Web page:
During the pre-design/programming phase, the design team will determine the owner’s vision and identify the project’s needs, ideally in a document called the Owner Project Requirements. The lighting professional should be prepared to ask about the project goals, what data will be collected, any third parties that will be contracted such as for data analytics, desired control system capabilities, level of owner expertise to operate the system, and need for future-proofing.

During the schematic design/concept phase, the design team will identify the IoT application and required infrastructure, prioritize project needs as essential or desirable, and engage the owner at the internal stakeholder level. The lighting professional should be prepared to ask about primary (must-have) IoT objectives, preferred manufacturers, owner needs related to data storage and analytics, and minimum infrastructure needed to satisfy the primary objectives. Using this information, concepts—which may be expressed visually—can be formulated as Basis of Design, including the start of a written lighting and controls narrative.

During the design development phase, the design team now has a clear plan—refining owner requirements and subsequently building a luminaire, control, and sensor layout and specifications. Coordination will be provided to ensure the lighting and control system properly integrates with other systems. Network and cybersecurity requirements and information is provided to the building IT team. The lighting professional should confirm the budget, select manufacturers, and refine the Basis of Design, including the written lighting and controls narrative.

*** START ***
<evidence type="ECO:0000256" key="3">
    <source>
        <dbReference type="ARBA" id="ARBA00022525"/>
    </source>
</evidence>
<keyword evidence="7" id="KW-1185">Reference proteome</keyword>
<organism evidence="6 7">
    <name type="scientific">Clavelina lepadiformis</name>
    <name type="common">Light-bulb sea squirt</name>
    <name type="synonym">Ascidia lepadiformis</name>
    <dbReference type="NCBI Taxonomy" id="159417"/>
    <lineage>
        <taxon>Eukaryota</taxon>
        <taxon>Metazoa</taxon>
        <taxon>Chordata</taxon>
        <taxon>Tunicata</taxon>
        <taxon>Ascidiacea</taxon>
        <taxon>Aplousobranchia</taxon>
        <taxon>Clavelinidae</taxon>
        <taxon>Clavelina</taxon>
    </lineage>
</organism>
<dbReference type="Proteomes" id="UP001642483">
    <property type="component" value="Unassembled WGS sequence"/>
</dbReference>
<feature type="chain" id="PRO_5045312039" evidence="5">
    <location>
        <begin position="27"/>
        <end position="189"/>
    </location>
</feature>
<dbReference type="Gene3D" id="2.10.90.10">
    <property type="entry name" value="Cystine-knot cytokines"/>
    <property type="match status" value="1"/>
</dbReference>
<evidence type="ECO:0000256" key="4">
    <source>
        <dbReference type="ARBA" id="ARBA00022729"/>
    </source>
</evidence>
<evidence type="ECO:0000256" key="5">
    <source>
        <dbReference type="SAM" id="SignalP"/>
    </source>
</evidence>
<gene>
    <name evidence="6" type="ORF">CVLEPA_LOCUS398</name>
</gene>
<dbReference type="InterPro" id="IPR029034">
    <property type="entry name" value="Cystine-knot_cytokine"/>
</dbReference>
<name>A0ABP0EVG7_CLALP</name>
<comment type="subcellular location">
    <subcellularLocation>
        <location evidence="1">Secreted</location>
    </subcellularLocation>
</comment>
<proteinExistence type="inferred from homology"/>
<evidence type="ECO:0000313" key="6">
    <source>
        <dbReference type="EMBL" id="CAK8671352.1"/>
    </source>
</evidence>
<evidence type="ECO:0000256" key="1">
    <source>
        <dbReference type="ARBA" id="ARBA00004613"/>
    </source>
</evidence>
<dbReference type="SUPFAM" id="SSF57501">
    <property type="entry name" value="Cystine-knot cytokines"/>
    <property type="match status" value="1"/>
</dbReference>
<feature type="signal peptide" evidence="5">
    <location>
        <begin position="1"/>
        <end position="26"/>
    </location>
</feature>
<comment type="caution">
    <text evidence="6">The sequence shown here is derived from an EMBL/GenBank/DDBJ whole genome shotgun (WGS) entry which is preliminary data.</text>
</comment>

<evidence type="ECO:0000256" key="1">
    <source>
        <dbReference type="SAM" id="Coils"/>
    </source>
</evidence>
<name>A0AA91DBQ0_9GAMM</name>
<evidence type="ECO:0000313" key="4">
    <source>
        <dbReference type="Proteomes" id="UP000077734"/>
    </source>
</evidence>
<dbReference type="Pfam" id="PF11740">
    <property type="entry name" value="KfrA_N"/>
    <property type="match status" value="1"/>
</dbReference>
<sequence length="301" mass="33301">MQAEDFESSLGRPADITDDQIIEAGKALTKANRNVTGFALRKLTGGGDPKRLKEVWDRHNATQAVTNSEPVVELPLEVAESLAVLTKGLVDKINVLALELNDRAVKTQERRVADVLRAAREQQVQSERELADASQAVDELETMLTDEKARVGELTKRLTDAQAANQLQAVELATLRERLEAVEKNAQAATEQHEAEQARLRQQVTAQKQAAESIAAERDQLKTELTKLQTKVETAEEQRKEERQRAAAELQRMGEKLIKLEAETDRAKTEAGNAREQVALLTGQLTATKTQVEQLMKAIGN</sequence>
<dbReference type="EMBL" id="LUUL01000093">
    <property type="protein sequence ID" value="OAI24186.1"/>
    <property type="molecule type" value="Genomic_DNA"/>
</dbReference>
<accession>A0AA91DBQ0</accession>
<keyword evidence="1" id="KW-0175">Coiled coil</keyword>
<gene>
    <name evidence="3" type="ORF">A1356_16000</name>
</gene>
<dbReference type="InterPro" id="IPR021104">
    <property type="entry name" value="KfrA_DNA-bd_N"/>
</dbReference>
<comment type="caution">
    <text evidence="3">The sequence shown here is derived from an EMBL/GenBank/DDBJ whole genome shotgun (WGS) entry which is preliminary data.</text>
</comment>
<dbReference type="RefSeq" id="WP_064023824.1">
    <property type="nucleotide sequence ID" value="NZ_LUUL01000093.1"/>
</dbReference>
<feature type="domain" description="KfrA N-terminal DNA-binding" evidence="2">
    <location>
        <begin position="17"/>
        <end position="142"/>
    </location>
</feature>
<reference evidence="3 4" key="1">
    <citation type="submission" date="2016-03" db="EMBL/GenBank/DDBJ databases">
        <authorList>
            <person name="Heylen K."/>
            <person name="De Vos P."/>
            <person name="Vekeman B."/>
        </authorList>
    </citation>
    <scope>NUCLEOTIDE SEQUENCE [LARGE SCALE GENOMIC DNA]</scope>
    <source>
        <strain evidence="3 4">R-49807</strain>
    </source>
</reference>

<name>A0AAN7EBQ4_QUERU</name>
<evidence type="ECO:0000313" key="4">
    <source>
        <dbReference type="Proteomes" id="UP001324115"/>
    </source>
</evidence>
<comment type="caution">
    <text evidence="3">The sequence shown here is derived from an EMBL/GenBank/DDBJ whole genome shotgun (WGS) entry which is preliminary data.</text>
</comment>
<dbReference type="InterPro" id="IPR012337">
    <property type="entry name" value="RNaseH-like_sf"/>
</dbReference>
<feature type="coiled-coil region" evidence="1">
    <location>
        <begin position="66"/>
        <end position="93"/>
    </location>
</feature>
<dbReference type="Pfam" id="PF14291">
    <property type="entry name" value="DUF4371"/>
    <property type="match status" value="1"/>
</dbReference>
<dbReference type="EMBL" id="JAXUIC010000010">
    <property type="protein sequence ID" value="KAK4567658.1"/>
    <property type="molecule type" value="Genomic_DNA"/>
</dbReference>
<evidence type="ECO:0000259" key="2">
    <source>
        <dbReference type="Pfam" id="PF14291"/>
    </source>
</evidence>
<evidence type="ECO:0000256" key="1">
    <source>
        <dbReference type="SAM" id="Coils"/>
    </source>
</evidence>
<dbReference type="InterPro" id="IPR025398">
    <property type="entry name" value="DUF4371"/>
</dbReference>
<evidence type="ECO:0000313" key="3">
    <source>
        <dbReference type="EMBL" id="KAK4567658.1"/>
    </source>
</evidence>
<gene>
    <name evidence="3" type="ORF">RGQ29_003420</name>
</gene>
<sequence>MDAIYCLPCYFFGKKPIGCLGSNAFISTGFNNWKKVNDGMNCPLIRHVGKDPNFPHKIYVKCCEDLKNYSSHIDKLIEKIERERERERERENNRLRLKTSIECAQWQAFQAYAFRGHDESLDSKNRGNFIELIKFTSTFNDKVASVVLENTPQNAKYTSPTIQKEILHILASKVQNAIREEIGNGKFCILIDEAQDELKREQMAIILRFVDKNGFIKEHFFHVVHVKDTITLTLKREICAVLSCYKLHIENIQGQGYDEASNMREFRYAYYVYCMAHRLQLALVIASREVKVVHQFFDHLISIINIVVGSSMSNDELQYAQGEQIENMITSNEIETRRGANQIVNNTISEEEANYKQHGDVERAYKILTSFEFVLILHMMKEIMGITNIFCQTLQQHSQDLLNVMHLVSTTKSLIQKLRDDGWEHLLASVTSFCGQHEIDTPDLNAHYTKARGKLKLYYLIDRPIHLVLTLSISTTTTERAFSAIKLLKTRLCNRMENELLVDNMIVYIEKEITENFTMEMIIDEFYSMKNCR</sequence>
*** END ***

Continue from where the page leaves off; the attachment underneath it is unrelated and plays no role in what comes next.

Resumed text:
During the construction phase, the design team refines the design, coordinates with the integrator and other project members to accomplish integration, ensures installers have good documentation, and confirms satisfaction of project goals. The written lighting and controls narrative is finalized. Documentation is delivered to the owner, and any specified training is provisioned. A six- to twelve-month post-occupancy evaluation is highly recommended to confirm and tune outcomes.

In short, an IoT solution builds upon the familiar to incorporate connectivity, integration, and data. As the building industry evolves toward greater IoT adoption, lighting professionals should familiarize themselves with the additional requirements related to this fascinating category of lighting so as to fully realize its opportunities and minimize risk. IoT Connected Lighting provides an excellent foundational starting point, along with Lighting Controls Association Education Express courses addressing lighting control system design and commissioning, centralized networked lighting control systems, and how lighting fits the Internet of Things.

Click here to order LP-12-21.

Craig DiLouie, LC, is Education Director for the Lighting Controls Association, www.lightingcontrolsassociation.org. This article was first published online: www.linkedin.com/pulse/iot-lighting-design-craig-dilouie/.